‘How can you do it? How can you spit on your own kind?’ (The Complaints)
Ian Rankin admits that by setting the Rebus novels in real time, he had placed himself in a straightjacket. In Scotland, detectives must retire at 60, so at the end of Exit Music in 2007, Rebus has his retirement dinner and heads off into the sunset… or rather to the cold cases unit staffed by retired Lothian and Borders detectives.
After some time away from novel writing, Ian read a newspaper article about the Complaints and Conduct department of a UK police force; he was intrigued. These were the cops that investigated other cops – Internal Affairs, and they were universally disliked and feared by their fellow officers. They operated as spies on the inside, setting up surveillance, following the rules to the letter – and making enemies that they would then have to work with again in the future. They were chosen from the regular police force but would have to have a particular mindset to do the job and be slow, cautious and meticulous, in other words the direct opposite of Rebus. Ian wangled an interview with an ex-Complaints officer to find out more and it whetted his appetite to create a new character, still very much at the heart of the Edinburgh police scene but an ‘outsider’. What if he took a cop from Complaints and turned his life inside out – making him the victim of an investigation, forcing him to cross the line, take action and break the rules? And so Malcolm Fox was born.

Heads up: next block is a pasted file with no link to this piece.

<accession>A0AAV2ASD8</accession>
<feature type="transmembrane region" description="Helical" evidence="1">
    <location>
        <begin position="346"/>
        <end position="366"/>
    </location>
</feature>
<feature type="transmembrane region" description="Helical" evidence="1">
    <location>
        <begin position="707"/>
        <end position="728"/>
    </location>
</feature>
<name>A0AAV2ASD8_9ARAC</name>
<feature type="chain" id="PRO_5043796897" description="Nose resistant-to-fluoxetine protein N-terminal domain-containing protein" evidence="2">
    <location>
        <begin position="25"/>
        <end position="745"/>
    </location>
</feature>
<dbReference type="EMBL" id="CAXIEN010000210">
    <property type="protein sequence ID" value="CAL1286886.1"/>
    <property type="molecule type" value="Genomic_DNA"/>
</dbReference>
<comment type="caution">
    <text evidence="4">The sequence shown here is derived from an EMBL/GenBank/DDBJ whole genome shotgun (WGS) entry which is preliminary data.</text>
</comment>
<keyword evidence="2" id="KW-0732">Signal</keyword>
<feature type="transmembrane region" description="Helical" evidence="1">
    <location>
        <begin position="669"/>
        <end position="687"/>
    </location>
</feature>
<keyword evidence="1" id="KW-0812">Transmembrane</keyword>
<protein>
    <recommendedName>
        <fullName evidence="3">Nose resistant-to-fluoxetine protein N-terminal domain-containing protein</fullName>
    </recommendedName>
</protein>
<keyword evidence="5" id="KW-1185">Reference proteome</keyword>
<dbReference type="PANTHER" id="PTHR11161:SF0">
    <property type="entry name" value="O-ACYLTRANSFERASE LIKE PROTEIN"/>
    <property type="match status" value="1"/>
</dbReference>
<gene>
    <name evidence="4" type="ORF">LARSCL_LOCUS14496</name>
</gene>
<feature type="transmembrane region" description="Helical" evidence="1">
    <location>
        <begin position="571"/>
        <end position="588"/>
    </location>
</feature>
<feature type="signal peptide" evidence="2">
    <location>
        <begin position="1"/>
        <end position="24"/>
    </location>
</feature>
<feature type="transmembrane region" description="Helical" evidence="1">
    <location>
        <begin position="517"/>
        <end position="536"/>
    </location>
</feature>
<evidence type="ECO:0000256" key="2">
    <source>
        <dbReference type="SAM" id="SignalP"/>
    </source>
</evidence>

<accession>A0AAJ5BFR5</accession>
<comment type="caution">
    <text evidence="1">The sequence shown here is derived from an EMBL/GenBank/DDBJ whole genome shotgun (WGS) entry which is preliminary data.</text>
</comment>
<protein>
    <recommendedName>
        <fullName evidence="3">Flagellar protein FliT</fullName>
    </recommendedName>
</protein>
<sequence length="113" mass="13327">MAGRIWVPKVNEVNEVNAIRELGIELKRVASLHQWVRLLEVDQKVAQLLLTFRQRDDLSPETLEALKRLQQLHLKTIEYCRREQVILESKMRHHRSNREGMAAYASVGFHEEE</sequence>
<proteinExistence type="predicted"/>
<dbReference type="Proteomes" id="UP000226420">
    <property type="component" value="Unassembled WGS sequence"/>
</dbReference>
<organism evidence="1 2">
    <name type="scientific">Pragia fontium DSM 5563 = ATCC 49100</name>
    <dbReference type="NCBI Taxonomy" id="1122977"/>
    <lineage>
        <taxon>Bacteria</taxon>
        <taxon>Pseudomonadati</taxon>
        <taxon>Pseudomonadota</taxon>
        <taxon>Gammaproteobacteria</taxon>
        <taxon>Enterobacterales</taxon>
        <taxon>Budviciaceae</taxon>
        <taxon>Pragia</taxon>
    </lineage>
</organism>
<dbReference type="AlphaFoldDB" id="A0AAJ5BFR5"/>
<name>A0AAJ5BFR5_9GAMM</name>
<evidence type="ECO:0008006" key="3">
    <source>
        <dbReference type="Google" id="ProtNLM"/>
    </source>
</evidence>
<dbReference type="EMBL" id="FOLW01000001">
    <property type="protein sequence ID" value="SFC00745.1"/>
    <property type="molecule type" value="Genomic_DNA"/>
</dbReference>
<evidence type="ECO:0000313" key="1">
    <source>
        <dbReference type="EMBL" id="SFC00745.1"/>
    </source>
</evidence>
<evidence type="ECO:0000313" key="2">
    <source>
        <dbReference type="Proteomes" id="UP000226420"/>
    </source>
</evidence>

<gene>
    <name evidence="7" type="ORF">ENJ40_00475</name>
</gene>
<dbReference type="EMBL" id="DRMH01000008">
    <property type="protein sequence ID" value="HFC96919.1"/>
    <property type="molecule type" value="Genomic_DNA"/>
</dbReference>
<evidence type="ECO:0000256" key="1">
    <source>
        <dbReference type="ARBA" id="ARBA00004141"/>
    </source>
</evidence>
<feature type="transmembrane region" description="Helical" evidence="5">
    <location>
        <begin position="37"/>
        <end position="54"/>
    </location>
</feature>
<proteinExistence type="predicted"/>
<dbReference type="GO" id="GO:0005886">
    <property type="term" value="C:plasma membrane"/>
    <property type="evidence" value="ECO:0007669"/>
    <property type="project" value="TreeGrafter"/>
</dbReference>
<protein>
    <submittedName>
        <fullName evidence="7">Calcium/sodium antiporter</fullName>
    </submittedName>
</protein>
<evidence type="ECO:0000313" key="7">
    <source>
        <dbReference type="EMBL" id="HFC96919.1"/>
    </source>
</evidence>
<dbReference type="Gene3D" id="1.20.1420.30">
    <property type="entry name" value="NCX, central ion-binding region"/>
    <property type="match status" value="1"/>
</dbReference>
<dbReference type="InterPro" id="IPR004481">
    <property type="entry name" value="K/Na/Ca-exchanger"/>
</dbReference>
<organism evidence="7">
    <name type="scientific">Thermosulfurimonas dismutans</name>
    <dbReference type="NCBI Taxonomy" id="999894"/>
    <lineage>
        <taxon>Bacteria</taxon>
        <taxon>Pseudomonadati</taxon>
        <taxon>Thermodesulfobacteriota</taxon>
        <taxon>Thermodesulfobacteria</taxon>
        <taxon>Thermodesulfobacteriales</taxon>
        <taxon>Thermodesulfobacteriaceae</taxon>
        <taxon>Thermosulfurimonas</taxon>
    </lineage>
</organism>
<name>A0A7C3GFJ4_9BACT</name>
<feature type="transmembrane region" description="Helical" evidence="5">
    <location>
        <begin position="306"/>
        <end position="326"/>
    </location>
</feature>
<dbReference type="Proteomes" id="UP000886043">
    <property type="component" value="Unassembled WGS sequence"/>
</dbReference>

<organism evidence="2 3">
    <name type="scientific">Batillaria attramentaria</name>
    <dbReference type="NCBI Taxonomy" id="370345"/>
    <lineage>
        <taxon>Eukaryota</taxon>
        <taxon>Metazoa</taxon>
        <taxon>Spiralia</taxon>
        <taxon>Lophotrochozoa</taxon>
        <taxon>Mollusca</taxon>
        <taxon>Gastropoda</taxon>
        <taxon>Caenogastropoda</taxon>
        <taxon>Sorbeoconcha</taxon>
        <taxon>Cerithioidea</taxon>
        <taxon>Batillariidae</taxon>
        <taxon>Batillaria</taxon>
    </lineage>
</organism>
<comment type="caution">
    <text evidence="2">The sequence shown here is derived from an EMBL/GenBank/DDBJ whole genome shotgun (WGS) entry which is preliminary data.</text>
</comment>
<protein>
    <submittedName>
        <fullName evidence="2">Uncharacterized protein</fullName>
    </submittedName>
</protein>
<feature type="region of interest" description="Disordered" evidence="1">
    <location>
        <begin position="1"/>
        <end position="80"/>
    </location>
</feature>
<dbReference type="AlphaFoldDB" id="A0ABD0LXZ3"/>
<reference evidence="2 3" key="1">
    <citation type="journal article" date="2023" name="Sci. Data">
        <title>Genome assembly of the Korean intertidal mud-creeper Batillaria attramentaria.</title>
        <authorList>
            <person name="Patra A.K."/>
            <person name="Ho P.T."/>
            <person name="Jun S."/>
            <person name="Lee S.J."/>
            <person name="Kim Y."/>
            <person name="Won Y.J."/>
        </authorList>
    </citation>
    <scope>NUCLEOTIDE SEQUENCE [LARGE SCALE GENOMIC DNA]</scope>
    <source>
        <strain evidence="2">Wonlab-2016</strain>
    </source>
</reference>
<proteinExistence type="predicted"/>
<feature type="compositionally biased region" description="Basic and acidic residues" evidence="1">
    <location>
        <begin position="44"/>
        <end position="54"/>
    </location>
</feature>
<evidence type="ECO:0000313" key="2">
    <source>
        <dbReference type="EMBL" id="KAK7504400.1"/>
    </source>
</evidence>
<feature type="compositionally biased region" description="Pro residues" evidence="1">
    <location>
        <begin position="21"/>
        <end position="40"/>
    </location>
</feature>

The first Fox book is called, simply, The Complaints. At the time of writing it, everyone in Edinburgh seemed to be voicing some complaint or other: if it wasn’t rumblings about the roadworks surrounding the tram reinstatement, then it was the crisis with the banks or even just the awful weather. Fox is not ‘Rebus lite’: he is his own man and very different to Rebus psychologically. He is hardworking and pernickety; a team player, not cynical like Rebus, and not a drinker. Long teetotal, he is an interesting character who is somewhat repressed: he is divorced, has a difficult relationship with his father who is in a care home, and he and his sister are distanced. In fact it is when his sister’s boyfriend is murdered and Fox himself becomes a suspect that his world implodes: the hunter becomes the hunted. In The Complaints and the next Fox book The Impossible Dead, Fox is established as a very likeable hero – one of the good guys, but this changed in the subsequent book.
Standing in Another Man’s Grave saw Rebus return, the age for retirement raised and Rebus with the chance of re-applying for his old job. But would he be seen as a fit applicant by The Complaints? Fox investigates the skeletons that come rattling out of Rebus’s closet. Thus Ian’s two main characters meet on the page, and Fox becomes the villain of the piece, the antagonist: his priggish morality trying to block the maverick Rebus at every turn. ‘I know a cop gone bad when I see one. Rebus has spent so many years crossing the line he’s managed to rub it out altogether.’ (Standing in Another Man’s Grave)
Ian turns this on its head in Saints of the Shadow Bible; Fox and Rebus are forced to work together, and gradually come to an understanding of what makes the other tick in such a way that there is a grudging empathy between them. Fox is rehabilitated for the reader, and Rebus is back on the force, with Fox not far behind him.